Considering that the abduction, enslavement, rape, and trafficking of Coptic Christian girls, especially minors, in Egypt is at an all time high—according to U.S. lawyers, 550 such cases have been documented in the last five years—Egypt’s Constituent Assembly to the Constitution met yesterday to consider the inclusion of a new article, #33, in the section dealing with Rights and Freedoms, that would expressly criminalize “forced labor, slavery, the trafficking of women and children, human organs, and the sex trade.”
Yunis Makhiyun deems human trafficking laws pointless, since "such things do not exist" in Egypt.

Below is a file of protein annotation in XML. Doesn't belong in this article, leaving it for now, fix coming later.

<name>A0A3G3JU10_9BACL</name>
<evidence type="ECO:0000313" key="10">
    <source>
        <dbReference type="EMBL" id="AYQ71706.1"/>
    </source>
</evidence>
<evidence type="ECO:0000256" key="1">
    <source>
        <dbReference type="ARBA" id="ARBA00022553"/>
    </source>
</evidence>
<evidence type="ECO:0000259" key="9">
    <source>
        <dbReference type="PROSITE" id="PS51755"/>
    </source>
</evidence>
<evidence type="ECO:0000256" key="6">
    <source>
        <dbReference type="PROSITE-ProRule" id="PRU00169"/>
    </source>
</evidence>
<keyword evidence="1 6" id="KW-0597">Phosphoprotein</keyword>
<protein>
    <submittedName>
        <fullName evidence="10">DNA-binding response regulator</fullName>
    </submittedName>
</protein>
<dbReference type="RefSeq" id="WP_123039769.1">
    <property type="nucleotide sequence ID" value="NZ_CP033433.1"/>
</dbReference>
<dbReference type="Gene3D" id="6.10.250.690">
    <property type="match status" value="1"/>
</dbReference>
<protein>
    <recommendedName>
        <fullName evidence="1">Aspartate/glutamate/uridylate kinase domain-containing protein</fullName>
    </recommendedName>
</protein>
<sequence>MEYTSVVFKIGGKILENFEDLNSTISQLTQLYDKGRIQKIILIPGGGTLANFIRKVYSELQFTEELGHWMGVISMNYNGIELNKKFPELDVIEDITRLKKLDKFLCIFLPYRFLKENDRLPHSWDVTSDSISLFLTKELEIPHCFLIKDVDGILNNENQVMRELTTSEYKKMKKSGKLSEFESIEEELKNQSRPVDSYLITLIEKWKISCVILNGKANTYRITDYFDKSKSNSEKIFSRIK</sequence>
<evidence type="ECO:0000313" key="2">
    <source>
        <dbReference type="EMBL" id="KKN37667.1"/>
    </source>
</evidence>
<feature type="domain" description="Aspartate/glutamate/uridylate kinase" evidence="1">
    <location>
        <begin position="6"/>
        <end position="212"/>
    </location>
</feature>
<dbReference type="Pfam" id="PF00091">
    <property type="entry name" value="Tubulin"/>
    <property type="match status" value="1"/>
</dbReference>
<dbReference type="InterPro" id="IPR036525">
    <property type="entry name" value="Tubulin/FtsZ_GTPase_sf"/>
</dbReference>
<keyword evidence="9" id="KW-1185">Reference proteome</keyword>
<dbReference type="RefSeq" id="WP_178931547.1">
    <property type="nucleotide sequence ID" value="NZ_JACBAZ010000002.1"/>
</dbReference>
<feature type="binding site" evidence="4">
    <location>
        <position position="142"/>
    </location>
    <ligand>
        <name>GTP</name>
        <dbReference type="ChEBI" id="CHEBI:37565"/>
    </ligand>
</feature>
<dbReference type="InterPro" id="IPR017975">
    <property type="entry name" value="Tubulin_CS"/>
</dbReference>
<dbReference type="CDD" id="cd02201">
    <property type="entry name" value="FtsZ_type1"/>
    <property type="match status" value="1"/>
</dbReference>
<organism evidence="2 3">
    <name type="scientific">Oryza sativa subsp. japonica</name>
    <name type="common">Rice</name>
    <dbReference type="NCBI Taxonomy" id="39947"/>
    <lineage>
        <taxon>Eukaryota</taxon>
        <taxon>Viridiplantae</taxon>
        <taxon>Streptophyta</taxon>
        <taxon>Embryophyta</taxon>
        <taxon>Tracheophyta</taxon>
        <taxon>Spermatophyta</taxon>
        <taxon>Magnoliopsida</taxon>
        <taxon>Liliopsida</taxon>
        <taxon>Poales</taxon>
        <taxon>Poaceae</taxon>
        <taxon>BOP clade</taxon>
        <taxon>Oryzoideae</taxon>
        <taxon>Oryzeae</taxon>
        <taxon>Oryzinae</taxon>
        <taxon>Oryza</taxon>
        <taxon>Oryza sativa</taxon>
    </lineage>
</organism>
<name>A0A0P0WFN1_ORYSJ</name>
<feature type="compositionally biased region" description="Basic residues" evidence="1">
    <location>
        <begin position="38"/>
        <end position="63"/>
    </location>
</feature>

Yet some members on the assembly are grumbling. According to Masrawy, Muhammad Saad Gawish, a member of the Constituent Assembly, wondered: “How can an article [#33] mention human trafficking when this is not happening in Egypt?” Likewise, Yunis Makhiyun, another Constituent Assembly member complained that “this article will give [Egypt's] citizens the impression that things like slavery, trafficking in females and children, are happening in Egyptian society, when such things do not exist.”
See related article: U.S. Professor Says Coptic Girls Being Kidnapped, Forced into Servitude in Egypt